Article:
Andrew Coyne has rightly pointed out
the gall the Senate is showing in nixing
Michael Chong's watered-down Reform Act (even if there's something to a few of the criticisms). But let's not miss the most absurd suggestion of all as to who should be given increased power over a party's leadership (emphasis added):
“I just don’t think this kind of things should be left in the hands of caucus, when our process for electing leaders [is] in the hands of the grassroots,” [Con Senator David] Wells said. He suggested the bill be amended to require a minimum consent of 50 per cent of MPs and senators
to call for a leadership review.That's right: in the name of grassroots involvement, the Cons are actually arguing that unelected Senate hacks should have the authority to determine when a leadership review is necessary.
It's not entirely clear whether Wells wants a majority to be required in each
chamber, or only based on the combined total in both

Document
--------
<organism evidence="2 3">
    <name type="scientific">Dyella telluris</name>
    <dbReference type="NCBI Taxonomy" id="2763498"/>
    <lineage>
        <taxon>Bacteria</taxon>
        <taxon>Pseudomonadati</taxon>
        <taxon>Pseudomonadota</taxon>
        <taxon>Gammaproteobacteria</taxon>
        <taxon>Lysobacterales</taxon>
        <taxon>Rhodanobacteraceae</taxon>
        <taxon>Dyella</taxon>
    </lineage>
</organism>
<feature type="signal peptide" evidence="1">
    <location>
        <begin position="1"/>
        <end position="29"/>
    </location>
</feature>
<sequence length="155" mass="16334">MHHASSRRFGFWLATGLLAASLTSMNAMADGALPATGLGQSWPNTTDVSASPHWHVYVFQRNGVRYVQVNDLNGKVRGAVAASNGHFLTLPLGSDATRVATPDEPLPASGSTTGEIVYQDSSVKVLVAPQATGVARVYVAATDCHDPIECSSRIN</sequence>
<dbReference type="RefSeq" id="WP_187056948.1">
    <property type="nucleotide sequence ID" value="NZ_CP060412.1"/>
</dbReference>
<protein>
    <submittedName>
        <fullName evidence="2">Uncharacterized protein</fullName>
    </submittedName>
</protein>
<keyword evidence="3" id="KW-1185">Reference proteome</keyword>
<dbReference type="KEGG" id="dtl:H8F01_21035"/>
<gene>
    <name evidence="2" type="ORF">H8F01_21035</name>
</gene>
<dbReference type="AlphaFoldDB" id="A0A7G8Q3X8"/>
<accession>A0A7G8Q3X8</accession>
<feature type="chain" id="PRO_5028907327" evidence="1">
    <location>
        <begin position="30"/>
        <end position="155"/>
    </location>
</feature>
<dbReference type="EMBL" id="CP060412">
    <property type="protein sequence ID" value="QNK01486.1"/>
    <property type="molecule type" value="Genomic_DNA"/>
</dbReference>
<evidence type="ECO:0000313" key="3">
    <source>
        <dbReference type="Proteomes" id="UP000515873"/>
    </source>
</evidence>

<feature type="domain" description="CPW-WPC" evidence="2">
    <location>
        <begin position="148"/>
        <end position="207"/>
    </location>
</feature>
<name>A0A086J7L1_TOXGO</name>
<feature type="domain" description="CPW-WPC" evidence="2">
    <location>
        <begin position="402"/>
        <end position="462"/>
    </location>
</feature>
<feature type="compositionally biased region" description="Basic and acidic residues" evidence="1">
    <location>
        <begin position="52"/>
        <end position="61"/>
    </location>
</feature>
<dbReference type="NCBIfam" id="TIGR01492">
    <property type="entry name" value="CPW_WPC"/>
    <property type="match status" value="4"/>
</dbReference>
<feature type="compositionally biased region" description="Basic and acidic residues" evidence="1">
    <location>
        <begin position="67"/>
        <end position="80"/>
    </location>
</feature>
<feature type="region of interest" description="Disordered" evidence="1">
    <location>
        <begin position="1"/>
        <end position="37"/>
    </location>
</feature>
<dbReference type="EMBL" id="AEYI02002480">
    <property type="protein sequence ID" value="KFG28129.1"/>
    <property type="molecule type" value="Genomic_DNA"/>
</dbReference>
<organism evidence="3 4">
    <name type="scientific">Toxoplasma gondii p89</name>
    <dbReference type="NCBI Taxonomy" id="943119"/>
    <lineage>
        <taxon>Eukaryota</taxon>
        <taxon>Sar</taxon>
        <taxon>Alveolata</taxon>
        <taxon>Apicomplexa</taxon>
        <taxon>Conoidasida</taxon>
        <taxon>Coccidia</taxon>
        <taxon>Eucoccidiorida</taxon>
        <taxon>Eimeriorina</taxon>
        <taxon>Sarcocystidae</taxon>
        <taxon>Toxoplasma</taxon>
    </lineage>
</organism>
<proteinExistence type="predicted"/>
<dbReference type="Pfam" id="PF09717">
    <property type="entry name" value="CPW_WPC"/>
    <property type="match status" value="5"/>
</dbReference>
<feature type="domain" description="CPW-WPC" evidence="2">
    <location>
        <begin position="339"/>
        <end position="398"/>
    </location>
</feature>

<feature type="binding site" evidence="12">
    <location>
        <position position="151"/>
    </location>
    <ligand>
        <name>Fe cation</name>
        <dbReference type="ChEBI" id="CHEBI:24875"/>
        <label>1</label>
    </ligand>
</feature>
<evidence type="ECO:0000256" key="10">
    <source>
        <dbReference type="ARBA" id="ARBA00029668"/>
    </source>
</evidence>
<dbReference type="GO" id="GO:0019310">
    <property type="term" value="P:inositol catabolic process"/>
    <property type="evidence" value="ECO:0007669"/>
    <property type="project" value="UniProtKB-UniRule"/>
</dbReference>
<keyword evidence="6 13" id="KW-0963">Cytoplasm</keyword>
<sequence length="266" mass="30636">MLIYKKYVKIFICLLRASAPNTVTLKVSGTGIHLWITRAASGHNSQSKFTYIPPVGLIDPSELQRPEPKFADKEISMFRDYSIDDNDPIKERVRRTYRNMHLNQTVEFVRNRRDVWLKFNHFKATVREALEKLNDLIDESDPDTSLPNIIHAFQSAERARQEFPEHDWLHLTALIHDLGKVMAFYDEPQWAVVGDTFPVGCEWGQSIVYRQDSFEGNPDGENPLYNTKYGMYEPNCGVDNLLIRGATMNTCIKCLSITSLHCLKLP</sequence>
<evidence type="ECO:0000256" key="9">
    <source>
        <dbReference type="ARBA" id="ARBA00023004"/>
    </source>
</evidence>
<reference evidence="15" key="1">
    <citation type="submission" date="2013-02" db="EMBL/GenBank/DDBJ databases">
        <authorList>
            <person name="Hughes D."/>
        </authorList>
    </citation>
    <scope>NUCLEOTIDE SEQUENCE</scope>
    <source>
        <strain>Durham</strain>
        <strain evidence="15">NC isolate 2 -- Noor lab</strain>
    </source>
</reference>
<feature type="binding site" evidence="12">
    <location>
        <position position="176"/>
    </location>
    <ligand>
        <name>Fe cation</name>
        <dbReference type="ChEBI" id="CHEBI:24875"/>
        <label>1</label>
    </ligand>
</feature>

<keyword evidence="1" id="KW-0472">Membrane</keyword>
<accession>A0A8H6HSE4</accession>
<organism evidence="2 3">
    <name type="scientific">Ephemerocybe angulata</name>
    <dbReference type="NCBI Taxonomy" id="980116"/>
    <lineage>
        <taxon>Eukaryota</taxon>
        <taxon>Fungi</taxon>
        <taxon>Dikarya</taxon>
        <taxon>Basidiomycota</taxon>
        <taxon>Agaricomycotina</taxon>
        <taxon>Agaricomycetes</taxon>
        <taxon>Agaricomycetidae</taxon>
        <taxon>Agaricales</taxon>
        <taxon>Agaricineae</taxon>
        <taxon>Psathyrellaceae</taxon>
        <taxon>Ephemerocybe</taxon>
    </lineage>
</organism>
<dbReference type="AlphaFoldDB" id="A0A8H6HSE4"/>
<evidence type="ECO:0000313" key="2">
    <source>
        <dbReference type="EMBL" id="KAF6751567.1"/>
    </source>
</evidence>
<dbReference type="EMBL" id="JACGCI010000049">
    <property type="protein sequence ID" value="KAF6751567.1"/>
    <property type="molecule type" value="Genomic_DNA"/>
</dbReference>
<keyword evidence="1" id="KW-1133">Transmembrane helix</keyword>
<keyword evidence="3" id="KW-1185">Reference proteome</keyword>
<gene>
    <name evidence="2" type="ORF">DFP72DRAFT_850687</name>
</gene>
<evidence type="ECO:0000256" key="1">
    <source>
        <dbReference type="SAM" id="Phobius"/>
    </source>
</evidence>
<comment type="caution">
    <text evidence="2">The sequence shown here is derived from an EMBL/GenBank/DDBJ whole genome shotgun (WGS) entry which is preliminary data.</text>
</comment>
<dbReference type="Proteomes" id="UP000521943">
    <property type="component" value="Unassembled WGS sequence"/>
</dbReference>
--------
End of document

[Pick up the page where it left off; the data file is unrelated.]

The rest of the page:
. In the latter case, the Senate's new authority would extend to having the ability to force a review even when neither members nor elected MPs want one if the numbers allow it. (And lest that seem like a distant hypothetical, it would have been possible for Lib Senators to require a review without a single MP's support before they played around with their Senate affiliations.)
But even if Wells merely wants senators to have a veto over a possible leadership test, the end result would be to exacerbate what already makes the Senate toxic. Faced with the possibility that a party's senators might hold the power to force a leadership review, any Prime Minister would have a strong incentive to appoint the most beaten-down of trained seals rather than anybody willing to exercise an ounce of independent thought.
All of which figures to suit Harper and his party rather well. But it also highlights why Canada deserves better than a second chamber dedicated to assuring its own uselessness.